The $1.4 billion Evergreen Line is now a mega-project of similar proportions to the Canada Line and will be subject to the same scrutiny for private sector partnerships.
Preliminary analysis by Partnerships BC and TransLink found the Evergreen Line has all the qualifications necessary to make it a good candidate for a P3 (public private partnership), which could result in a private company doing everything from designing and building the line to financing, operating and even maintaining it.
The value to the public could be that the private company assumes any risks for costs overruns, said TransLink spokesperson Ken Hardie, and, in the case of the $2-billion Canada Line, the opening date is fixed and the private operator will run the system for a fixed price for 30 years.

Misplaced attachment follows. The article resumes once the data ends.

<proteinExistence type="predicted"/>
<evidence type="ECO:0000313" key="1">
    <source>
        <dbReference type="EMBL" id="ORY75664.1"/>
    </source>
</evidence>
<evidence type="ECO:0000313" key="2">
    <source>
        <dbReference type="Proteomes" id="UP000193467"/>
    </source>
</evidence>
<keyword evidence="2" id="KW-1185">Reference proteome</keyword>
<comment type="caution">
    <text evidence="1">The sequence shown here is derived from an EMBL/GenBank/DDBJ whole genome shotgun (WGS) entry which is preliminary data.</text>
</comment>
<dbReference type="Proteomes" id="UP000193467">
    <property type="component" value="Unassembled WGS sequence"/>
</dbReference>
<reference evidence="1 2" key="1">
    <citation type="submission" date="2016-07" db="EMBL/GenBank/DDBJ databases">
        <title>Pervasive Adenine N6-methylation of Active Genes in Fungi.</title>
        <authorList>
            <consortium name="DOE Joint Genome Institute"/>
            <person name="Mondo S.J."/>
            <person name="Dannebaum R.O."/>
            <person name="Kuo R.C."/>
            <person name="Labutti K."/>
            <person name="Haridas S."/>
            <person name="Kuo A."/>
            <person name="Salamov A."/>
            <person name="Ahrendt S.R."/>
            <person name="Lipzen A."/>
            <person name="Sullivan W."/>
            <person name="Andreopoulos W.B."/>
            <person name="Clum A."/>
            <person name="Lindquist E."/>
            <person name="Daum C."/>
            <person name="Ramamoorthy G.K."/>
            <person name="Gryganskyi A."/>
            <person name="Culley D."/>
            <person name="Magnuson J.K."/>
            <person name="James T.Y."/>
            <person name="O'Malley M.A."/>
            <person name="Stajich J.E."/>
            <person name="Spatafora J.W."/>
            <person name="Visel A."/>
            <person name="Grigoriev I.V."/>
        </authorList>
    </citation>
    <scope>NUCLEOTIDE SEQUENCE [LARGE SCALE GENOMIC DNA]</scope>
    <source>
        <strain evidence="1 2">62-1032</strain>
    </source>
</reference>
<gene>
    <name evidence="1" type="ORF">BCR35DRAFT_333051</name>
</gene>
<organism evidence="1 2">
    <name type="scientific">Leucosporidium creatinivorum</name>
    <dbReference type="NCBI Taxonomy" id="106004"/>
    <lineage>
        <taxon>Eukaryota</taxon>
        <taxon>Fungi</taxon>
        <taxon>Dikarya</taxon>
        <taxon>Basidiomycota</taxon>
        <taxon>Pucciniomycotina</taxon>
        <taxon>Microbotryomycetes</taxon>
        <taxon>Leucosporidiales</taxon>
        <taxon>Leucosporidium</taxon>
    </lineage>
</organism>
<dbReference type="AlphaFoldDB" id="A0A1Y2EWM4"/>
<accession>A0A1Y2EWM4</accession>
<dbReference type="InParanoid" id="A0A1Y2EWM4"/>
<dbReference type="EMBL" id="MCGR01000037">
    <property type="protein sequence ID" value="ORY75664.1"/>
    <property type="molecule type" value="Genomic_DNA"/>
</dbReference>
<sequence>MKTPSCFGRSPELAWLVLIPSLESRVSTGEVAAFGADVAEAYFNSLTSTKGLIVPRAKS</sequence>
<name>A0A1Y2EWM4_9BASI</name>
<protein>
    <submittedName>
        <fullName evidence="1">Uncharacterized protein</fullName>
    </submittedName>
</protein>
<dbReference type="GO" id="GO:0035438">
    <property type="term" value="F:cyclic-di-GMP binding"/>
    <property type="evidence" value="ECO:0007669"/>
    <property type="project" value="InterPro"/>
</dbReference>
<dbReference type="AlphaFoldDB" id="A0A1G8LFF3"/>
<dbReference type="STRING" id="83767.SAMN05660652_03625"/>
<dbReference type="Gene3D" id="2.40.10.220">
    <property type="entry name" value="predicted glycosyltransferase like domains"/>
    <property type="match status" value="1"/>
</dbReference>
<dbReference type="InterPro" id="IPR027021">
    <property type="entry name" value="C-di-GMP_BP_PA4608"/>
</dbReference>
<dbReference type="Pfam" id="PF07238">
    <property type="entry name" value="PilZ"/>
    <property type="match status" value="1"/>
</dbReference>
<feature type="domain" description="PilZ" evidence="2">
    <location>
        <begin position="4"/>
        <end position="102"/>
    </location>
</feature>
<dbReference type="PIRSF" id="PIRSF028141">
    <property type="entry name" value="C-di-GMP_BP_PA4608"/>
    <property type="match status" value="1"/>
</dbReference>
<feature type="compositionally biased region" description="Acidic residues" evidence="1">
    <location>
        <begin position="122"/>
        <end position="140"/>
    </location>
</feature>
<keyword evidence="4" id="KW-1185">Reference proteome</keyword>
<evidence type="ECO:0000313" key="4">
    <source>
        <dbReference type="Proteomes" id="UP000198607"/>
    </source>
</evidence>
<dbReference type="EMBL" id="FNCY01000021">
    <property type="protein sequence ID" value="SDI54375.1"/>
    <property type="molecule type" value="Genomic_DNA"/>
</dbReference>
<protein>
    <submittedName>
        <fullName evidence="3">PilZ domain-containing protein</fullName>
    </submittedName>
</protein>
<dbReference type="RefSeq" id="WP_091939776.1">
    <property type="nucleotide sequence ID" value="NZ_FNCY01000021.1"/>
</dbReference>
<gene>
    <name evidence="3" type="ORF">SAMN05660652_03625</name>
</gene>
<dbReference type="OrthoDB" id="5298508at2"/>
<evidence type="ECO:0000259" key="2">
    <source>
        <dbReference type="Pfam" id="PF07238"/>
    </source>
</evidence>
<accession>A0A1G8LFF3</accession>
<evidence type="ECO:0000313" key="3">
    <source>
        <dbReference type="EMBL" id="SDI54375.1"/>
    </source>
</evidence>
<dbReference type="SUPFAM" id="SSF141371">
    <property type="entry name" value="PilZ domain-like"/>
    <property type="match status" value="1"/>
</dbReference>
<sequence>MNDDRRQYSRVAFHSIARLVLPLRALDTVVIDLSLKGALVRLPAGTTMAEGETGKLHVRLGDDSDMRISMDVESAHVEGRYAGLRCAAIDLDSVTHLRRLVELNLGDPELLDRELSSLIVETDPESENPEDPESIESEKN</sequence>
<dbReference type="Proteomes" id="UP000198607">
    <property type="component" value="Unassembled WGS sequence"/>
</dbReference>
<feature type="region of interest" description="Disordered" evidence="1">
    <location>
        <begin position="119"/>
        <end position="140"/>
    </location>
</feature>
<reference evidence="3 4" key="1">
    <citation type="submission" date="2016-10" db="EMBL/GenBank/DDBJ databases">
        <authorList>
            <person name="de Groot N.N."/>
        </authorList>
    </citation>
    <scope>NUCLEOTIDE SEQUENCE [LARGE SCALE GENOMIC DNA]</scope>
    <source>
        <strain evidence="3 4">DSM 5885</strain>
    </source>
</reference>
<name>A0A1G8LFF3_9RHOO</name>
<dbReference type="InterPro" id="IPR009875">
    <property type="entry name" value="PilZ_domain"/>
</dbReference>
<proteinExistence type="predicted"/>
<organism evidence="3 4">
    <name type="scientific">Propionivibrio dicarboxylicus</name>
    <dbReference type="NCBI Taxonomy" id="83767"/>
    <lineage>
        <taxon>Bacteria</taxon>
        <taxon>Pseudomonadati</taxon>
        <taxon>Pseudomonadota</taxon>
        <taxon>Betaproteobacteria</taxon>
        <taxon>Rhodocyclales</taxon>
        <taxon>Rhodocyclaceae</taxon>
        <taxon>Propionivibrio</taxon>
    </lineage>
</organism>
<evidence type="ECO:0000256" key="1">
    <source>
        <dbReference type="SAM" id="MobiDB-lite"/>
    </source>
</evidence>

“We’re getting a system built that will pay for itself,” Hardie said.
With the Canada Line, which will link Richmond, Vancouver and Vancouver International Airport, a request for proposals was issued and bids that came in were evaluated against the costs of a publicly-funded project, and it was determined that a P3 would be cheaper and less risky than a project funded and managed solely by the public sector.
The company chosen to build and maintain the Canada Line is InTransitBC while TransLink owns the line, sets the fares and monitors system performance.
Last week, Transportation Minister Kevin Falcon said the procurement process for Evergreen could start this fall, which means it will likely be spring or fall 2009 before a builder is identified, especially if that builder will also be running the system.
There is still a chance, however, that TransLink will operate the automated line.